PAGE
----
On the end of the stick is usually a bucket. A wide, large capacity (mud) bucket with a straight cutting edge is used for cleanup and levelling or where the material to be dug is soft, and teeth are not required. A general purpose (GP) bucket is generally smaller, stronger, and has hardened side cutters and teeth used to break through hard ground and rocks. Buckets have numerous shapes and sizes for various applications. There are also many other attachments which are available to be attached to the excavator for boring, ripping, crushing, cutting, lifting, etc.

Before the 1990s, all excavators had a long or conventional counterweight that hung off the rear of the machine to provide more digging force and lifting capacity. This became a nuisance when working in confined areas. In 1993 Yanmar launched the world's first Zero Tail Swing excavator,[9] which allows the counterweight to stay inside the width of the tracks as it slews, thus being safer and more user friendly when used in a confined space. This type of machine is now widely used throughout the world.

There are two main types of "Control" configuration generally use in excavators to control the boom and bucket, both of which spread the four main digging controls between two x-y joysticks. This allows a skilled operator to control all four functions simultaneously. The most popular configuration in the US is the SAE controls configuration while in other parts of the world, the ISO control configuration is more common. Some manufacturers such as Takeuchi have switches that allow the operator to select which control configuration to use.

Excavator attachments[edit]

Hydraulic excavator capabilities have expanded far beyond excavation tasks with buckets. With the advent of hydraulic-powered attachments such as a breaker, a grapple or an auger, the excavator is frequently used in many applications other than excavation. Many excavators feature a quick coupler for simplified attachment mounting, increasing the machine's utilization on the jobsite. Excavators are usually employed together with loaders and bulldozers. Most wheeled, compact and some medium-sized (11 to 18-tonne) excavators have a backfill (or dozer) blade. This is a horizontal bulldozer-like blade attached to the undercarriage and is used for levelling and pushing removed material back into a hole.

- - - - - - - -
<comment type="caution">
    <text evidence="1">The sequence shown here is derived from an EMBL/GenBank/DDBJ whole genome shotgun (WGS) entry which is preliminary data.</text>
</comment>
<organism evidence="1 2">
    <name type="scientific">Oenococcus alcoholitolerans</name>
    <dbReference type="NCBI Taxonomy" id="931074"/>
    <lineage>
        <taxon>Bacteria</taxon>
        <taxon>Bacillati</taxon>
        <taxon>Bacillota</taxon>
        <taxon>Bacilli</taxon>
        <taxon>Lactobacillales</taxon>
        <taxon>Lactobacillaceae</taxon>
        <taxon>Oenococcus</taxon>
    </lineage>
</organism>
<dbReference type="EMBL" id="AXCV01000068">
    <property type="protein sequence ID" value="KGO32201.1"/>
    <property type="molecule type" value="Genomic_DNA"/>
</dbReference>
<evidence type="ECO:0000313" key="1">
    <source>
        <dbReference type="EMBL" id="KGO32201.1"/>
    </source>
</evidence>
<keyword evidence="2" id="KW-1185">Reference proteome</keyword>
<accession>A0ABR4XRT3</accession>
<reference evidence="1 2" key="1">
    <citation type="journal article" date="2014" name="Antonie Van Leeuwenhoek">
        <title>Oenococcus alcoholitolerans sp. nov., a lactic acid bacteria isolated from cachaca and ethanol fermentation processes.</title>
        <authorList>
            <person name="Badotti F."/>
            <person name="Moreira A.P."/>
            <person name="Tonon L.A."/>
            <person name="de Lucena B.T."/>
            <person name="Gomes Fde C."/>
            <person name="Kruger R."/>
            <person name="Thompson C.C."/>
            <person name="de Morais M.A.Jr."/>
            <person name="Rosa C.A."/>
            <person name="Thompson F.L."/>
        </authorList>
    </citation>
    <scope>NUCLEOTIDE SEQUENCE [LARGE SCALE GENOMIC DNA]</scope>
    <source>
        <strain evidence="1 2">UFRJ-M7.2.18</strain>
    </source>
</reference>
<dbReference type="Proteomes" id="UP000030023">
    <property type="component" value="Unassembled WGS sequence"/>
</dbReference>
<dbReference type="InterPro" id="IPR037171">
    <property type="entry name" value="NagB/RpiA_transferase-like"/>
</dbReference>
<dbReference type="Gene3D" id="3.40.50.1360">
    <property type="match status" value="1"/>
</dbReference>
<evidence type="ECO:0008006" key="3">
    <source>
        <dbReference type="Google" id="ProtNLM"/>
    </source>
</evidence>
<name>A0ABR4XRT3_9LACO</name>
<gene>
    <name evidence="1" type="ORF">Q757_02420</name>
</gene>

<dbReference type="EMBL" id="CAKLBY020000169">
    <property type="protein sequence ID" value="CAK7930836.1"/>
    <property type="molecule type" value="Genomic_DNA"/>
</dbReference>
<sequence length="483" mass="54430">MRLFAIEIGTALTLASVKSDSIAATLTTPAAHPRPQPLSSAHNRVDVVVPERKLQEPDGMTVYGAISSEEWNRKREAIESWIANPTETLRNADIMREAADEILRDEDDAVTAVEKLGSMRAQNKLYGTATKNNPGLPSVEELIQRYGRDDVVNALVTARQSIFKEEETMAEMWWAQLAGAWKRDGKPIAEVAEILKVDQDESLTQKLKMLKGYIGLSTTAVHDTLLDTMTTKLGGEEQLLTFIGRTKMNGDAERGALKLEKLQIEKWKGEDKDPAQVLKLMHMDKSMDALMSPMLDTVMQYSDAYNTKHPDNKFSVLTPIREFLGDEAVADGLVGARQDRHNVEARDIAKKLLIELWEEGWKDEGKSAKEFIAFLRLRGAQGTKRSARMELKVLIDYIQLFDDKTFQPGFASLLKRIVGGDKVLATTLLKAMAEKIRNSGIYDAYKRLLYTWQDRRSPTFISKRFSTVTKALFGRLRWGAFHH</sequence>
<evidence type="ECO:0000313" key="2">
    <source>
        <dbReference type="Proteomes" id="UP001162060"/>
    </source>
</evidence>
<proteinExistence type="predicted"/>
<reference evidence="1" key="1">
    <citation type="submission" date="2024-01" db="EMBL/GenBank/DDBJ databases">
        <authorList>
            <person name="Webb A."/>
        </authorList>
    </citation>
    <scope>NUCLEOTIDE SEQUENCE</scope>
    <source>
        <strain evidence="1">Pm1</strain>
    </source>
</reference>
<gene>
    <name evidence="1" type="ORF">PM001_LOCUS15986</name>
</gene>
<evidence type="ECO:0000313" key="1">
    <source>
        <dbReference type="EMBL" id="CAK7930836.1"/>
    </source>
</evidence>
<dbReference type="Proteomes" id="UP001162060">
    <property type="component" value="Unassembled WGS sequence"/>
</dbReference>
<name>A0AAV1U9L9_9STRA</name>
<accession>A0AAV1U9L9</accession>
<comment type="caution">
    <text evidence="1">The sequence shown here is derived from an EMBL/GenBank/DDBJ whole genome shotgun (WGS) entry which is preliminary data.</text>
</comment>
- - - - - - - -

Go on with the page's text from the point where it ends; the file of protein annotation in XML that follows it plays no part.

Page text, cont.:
Notable manufacturers[edit]

See also[edit]

Types of excavator
Other

References[edit]

  1. ^ "Use Powerful Excavator Building Tamiami Trail". The Weekly Miami Metropolis. September 15, 1916. Retrieved 29 December 2013. 
  2. ^ "First Wind Farm In Nh To Begin Operation". Bangor Daily News. Jan 9, 2006. Retrieved 29 December 2013. 
  3. ^ "Industrial Expe ..Lasso Gives More Power To The Hy-Mac Elbow". The Glasgow Herald. June 9, 1962. Retrieved 29 December 2013. 
  4. ^ Simionescu, P.A. (2014). Computer Aided Graphing and Simulation Tools for AutoCAD users (1st ed.). Boca Raton, FL: CRC Press. ISBN 9-781-48225290-3. 
  5. ^ -F, Kevin. "Types of Excavators and Their Uses". Retrieved 29 December 2013. 
  6. ^ "Komatsu PW130-7". H.E. Services. Retrieved 13 April 2010. 
  7. ^ "Tips to Help You Operate Your Mini Excavator". Retrieved 29 December 2013. 
  8. ^ How it works: The track motor spool in an Excavator
  9. ^ http://www.yanmar.com/construction/products/excavators/

External links[edit]